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If It Were Only Iran That Needed to be Appeased

Reader comment on item: Appease Iran?

Submitted by M. Tovey (United States), Sep 25, 2008 at 16:02

Understanding appeasement in the modern context is actually not a hard thing to do, especially when understands that it is, as mentioned in the post, ‘a particularly British thing to do.' After all, it is the British that brokered the ‘peace' that never was for a very practical reason; they did not want a repeat of the Great World War. Memories were still tender and touchy over that and no one in recent modern times ever faced someone like Adolf Hitler. Diplomacy for other nations, on the other hand, was more traditional, one hand on the table, the other under the table with a sword. What Chamberlain did not see was Hitler's other hand.

In the Twenty-first century version of diplomacy, appeasement is easily seen for what it was, a delaying tactic (the Middle East has a term for it-hudna). For if one lesson was learned about Chamberlain's experience, it only works when both sides have equal interests in seeking peace, something missing in Hitler's intentions. How does that compare to Iran's intentions? There is no question, if one listens to Iranian President Mahmoud Ahmadinejad, in Farsi, as he speaks of his vision of a greater Islamic world.

In the simplest terms, he has been presented to the religious elite of the Islamic Revolution as the one who will regain global presence for Iran, maybe not to the extent of Darius-Cyrus or the Khosroes of the Persian past, but to the extent that dominant control of the oil resources (read control of the oil cash flow through the straits of Hormuz) in the region, and one can get a pretty good idea how much world influence that bears.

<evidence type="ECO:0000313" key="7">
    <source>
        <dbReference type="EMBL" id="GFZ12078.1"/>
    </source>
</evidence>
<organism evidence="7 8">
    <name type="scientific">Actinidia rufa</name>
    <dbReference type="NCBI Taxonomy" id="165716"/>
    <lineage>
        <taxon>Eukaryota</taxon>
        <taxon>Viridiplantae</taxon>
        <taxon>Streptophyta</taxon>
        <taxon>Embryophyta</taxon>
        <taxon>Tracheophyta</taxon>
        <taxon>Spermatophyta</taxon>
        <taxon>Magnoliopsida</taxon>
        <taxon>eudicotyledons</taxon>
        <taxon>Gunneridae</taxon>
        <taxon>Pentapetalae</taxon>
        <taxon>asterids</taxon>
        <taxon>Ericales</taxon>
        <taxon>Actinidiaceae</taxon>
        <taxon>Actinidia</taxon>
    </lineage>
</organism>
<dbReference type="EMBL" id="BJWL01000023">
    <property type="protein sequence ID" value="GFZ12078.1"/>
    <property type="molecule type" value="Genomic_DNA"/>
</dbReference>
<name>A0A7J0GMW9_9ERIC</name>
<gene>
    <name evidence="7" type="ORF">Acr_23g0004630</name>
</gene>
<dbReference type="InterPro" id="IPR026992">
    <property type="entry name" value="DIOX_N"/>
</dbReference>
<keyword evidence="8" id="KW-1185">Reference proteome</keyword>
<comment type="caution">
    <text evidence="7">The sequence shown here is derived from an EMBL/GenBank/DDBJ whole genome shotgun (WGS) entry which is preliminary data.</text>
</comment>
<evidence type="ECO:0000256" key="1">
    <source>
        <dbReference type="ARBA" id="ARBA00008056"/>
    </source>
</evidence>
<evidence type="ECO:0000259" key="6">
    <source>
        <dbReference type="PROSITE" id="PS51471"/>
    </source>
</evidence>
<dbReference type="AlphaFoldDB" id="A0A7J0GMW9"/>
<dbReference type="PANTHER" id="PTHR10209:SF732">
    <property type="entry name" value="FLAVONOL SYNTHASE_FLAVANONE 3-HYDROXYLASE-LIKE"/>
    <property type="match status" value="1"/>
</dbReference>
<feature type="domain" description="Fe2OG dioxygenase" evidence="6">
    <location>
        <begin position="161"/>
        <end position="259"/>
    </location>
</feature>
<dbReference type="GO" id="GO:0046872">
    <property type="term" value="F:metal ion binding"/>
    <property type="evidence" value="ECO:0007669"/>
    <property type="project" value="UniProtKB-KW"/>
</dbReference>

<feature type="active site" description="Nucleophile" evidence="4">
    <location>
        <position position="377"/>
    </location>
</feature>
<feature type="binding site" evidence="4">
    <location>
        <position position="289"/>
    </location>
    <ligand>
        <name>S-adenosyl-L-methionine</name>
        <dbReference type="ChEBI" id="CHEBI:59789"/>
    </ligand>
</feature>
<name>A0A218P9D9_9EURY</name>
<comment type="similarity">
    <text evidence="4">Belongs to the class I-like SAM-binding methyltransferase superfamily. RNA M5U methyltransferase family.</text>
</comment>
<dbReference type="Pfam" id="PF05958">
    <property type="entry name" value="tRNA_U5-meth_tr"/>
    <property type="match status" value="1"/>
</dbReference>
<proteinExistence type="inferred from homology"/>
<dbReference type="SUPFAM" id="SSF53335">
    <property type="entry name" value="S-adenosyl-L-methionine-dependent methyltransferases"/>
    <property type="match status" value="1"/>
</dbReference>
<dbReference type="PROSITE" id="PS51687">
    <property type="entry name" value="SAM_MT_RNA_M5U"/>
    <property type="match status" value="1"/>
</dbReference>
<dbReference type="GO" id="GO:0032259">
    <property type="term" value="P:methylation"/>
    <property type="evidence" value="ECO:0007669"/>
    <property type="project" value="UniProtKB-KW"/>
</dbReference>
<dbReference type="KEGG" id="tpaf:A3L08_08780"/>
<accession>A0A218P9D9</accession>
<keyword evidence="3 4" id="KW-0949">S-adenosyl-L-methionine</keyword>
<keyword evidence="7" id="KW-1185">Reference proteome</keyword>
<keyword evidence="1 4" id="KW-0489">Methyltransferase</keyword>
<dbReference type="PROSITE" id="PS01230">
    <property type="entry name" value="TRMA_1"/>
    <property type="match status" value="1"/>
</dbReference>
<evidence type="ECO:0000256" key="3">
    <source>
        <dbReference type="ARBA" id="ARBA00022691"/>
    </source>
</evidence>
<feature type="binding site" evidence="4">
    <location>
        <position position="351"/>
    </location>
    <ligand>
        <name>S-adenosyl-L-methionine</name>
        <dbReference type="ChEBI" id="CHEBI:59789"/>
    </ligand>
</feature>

But it now goes further than the Middle East, for if Iran presents the south Asian enigma to be reckoned with, then what of Russia exerting a renewed ambition for global dominance, or that of post-Olympic China enjoying a belated emergence into the world trade market while seriously trying to catch up to 21st century standards for public health and other issues. Taiwan still represents a thorn in their side that will likely be resolved by the sword hand after the failure of appeasement to let Taiwan continue independently. The Russians no longer recognize d├ętente, and the Chinese remain inscrutable about the true intentions they have.

So appeasement, all the academicians' rhetoric notwithstanding, is still not a popular tact in the approach to solving the world's problem, for one truly basic reason, that no one trusts the other.

The Russian's have demonstrated their failing to embrace a world they distrust, and have distrusted since the break-up of the former Soviet Empire. They do still employ one means of impressing their intentions globally, which is to make alliances with enemies of their enemies, such as Syria, Venezuela and others like Iran (and eventually Iraq) who have serious international issues with the United States. That list of nations hosts legions of such hostiles to the United States, too many to keep track of in this simple observation.

So while Iran may have an immediate moment to spotlight their thinly veiled hostilities towards the United States, and do not forget Israel as a closely allied object of their mutual contempt, the place we really need to be watching is the Syrian border, where there has been no viable attempt to mollify their intentions, that a greater Syrian national presence has been fluctuating and seething to expand its influences, starting with the Golan. With Russian and Iranian assistance, no amount of appeasement is going to help there.

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